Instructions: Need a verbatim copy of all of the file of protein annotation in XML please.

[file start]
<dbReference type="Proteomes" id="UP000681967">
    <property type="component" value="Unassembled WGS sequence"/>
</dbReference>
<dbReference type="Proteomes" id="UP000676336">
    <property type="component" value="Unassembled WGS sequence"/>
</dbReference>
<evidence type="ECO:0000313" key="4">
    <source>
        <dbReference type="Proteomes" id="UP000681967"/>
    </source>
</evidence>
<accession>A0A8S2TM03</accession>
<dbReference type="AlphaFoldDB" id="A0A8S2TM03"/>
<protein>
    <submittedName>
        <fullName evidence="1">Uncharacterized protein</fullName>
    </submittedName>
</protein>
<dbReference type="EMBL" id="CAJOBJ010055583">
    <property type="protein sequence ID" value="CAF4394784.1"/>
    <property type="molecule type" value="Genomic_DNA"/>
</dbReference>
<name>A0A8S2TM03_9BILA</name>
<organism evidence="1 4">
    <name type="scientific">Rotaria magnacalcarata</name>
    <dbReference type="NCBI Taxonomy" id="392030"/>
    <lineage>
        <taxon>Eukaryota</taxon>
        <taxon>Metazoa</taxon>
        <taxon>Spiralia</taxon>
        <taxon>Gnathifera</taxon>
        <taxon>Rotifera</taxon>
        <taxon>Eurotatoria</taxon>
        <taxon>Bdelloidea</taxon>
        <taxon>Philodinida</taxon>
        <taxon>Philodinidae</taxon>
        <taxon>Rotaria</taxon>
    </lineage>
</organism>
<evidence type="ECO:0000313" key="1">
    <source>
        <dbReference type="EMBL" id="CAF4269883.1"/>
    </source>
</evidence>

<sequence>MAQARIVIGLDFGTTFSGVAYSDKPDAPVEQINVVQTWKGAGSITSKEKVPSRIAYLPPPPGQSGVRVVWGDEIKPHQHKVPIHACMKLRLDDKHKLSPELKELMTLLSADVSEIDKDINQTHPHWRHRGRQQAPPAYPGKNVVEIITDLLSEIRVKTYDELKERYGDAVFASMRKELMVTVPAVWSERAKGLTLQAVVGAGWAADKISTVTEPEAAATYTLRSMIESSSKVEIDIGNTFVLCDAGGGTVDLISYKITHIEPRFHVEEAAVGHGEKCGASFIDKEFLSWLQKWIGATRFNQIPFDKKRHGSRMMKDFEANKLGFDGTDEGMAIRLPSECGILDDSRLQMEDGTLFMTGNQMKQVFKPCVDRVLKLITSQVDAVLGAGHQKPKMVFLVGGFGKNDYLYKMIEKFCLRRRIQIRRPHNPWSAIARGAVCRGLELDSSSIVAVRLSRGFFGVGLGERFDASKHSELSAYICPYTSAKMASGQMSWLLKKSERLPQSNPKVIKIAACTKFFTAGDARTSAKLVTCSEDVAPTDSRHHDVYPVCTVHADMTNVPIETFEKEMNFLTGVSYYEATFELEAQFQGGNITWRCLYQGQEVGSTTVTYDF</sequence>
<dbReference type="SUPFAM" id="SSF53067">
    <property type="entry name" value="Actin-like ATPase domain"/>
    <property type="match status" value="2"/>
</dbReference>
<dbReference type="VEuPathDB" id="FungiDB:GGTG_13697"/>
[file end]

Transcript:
<dbReference type="Proteomes" id="UP000681967">
    <property type="component" value="Unassembled WGS sequence"/>
</dbReference>
<dbReference type="Proteomes" id="UP000676336">
    <property type="component" value="Unassembled WGS sequence"/>
</dbReference>
<evidence type="ECO:0000313" key="4">
    <source>
        <dbReference type="Proteomes" id="UP000681967"/>
    </source>
</evidence>
<accession>A0A8S2TM03</accession>
<dbReference type="AlphaFoldDB" id="A0A8S2TM03"/>
<protein>
    <submittedName>
        <fullName evidence="1">Uncharacterized protein</fullName>
    </submittedName>
</protein>
<dbReference type="EMBL" id="CAJOBJ010055583">
    <property type="protein sequence ID" value="CAF4394784.1"/>
    <property type="molecule type" value="Genomic_DNA"/>
</dbReference>
<name>A0A8S2TM03_9BILA</name>
<organism evidence="1 4">
    <name type="scientific">Rotaria magnacalcarata</name>
    <dbReference type="NCBI Taxonomy" id="392030"/>
    <lineage>
        <taxon>Eukaryota</taxon>
        <taxon>Metazoa</taxon>
        <taxon>Spiralia</taxon>
        <taxon>Gnathifera</taxon>
        <taxon>Rotifera</taxon>
        <taxon>Eurotatoria</taxon>
        <taxon>Bdelloidea</taxon>
        <taxon>Philodinida</taxon>
        <taxon>Philodinidae</taxon>
        <taxon>Rotaria</taxon>
    </lineage>
</organism>
<evidence type="ECO:0000313" key="1">
    <source>
        <dbReference type="EMBL" id="CAF4269883.1"/>
    </source>
</evidence>

<sequence>MAQARIVIGLDFGTTFSGVAYSDKPDAPVEQINVVQTWKGAGSITSKEKVPSRIAYLPPPPGQSGVRVVWGDEIKPHQHKVPIHACMKLRLDDKHKLSPELKELMTLLSADVSEIDKDINQTHPHWRHRGRQQAPPAYPGKNVVEIITDLLSEIRVKTYDELKERYGDAVFASMRKELMVTVPAVWSERAKGLTLQAVVGAGWAADKISTVTEPEAAATYTLRSMIESSSKVEIDIGNTFVLCDAGGGTVDLISYKITHIEPRFHVEEAAVGHGEKCGASFIDKEFLSWLQKWIGATRFNQIPFDKKRHGSRMMKDFEANKLGFDGTDEGMAIRLPSECGILDDSRLQMEDGTLFMTGNQMKQVFKPCVDRVLKLITSQVDAVLGAGHQKPKMVFLVGGFGKNDYLYKMIEKFCLRRRIQIRRPHNPWSAIARGAVCRGLELDSSSIVAVRLSRGFFGVGLGERFDASKHSELSAYICPYTSAKMASGQMSWLLKKSERLPQSNPKVIKIAACTKFFTAGDARTSAKLVTCSEDVAPTDSRHHDVYPVCTVHADMTNVPIETFEKEMNFLTGVSYYEATFELEAQFQGGNITWRCLYQGQEVGSTTVTYDF</sequence>
<dbReference type="SUPFAM" id="SSF53067">
    <property type="entry name" value="Actin-like ATPase domain"/>
    <property type="match status" value="2"/>
</dbReference>
<dbReference type="VEuPathDB" id="FungiDB:GGTG_13697"/>